Mike was briefly hired by one large government agency, only to be asked to apply elsewhere once his record came to light. His next stint of employment was marred by accusations of nepotism and rejection by his colleagues who heard of his criminal past and wanted nothing to do with him.

These days Mike works odd jobs, putting his mechanical skills to use helping friends and neighbours where possible. He is not paid what he is worth and life is not easy for him. He told us that he believes a criminal without qualifications doesn’t stand a chance in the workforce. “Only those with qualifications and a clean slate can move on from their criminal past” he says.

Jacob* told us that despite the fact that he has never been tried or convicted in a Court of Law or served time he cannot secure a job and provide for his family. In 1995 Jacob was caught selling liquor without a license. He explains that it was a misunderstanding, but because the guilty party paid the fine on his behalf he was unwittingly pegged with a criminal record.  Like Simon, he only discovered this fact years later when he too applied for his Professional Driving Permit. Jacob was lucky in that the permit was granted as his crime was deemed “not too serious”. Despite this permit, companies are reluctant to hire him due to his record and Jacob is currently unemployed.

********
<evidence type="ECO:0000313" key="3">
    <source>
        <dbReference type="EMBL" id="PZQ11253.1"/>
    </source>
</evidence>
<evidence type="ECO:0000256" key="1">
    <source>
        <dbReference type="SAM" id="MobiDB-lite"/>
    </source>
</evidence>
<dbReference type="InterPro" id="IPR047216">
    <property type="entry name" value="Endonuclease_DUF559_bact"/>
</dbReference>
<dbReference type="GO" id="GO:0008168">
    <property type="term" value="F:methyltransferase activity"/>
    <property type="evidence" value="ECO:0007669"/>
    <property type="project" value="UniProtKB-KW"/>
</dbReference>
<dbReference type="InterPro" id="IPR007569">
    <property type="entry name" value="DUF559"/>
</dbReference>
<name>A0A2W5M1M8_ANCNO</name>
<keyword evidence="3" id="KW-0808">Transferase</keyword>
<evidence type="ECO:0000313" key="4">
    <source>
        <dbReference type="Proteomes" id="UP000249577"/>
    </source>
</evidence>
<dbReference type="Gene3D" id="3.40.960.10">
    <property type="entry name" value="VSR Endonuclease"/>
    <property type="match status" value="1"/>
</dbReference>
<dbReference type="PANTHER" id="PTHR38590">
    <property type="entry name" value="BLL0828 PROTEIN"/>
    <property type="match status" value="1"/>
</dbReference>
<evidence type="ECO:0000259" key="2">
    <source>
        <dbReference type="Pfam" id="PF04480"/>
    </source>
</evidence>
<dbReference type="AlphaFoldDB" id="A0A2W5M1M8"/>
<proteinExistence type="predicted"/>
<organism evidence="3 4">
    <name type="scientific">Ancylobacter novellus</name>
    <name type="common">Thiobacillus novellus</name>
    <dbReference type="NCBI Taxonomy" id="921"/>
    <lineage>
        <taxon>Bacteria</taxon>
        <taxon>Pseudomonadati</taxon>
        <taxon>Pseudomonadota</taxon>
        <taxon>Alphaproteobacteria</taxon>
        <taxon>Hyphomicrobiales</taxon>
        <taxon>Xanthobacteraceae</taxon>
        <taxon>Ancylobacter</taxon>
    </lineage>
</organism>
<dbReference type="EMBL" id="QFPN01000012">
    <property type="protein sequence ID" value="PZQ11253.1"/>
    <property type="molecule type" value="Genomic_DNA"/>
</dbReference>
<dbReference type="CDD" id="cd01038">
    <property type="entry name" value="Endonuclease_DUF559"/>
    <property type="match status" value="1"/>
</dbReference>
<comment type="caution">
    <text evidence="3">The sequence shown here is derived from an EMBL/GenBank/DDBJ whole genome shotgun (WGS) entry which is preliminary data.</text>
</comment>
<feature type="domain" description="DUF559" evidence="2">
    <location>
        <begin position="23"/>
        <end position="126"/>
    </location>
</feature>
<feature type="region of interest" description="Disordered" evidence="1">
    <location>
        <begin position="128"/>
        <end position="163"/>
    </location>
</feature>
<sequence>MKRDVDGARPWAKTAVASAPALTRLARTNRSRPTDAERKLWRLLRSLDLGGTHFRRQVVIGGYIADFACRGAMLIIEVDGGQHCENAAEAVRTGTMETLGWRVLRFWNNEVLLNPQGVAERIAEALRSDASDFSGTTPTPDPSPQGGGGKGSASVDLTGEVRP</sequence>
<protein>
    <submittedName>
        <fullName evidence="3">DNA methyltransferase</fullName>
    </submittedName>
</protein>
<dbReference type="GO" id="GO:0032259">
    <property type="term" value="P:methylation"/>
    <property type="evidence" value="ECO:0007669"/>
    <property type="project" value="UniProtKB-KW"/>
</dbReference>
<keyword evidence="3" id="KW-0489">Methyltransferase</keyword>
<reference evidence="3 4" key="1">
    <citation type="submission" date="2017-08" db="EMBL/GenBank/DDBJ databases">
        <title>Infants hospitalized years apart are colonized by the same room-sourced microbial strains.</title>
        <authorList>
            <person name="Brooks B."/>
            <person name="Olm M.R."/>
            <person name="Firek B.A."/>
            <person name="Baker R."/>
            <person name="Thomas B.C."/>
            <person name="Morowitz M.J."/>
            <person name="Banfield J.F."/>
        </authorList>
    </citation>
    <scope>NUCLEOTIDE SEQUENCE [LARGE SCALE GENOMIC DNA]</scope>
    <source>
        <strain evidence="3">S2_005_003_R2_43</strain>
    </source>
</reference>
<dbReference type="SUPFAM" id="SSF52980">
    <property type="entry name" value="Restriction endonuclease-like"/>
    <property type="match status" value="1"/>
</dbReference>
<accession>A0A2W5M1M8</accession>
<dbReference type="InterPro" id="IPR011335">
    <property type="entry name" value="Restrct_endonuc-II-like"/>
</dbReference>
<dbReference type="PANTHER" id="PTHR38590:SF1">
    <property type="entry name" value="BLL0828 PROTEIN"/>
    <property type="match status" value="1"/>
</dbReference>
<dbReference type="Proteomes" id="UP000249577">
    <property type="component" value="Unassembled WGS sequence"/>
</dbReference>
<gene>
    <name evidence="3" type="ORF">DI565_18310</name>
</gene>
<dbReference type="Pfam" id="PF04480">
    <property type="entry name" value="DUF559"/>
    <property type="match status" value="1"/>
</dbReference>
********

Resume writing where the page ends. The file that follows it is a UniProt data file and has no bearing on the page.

This raises the importance of the option of an expungement.

In 2009 the South African Justice Department implemented a law to help those who wanted their criminal records cleared to make applying for jobs easier, and to assist anyone convicted of apartheid era crimes who still had a record. The procedure results in the lawful removal of a criminal record on an individual's record from the National Criminal Register.

Anyone wanting to know more about this procedure can learn more here.

In short, it appears that honesty is the best policy, and applying for an expungement as soon as possible are the two best ways to handle having a criminal record. Find out how, here.  

*Names changed 

Written by Elizabeth Mamacos: Elizabeth currently serves as Editor at Careers24. She oversees a team of writers who specialise in career advice, and has a long history of both digital and print journalism. Elizabeth spends her free time studying and running after her kids. If you would like to get in touch, email her at editor@careers24.com.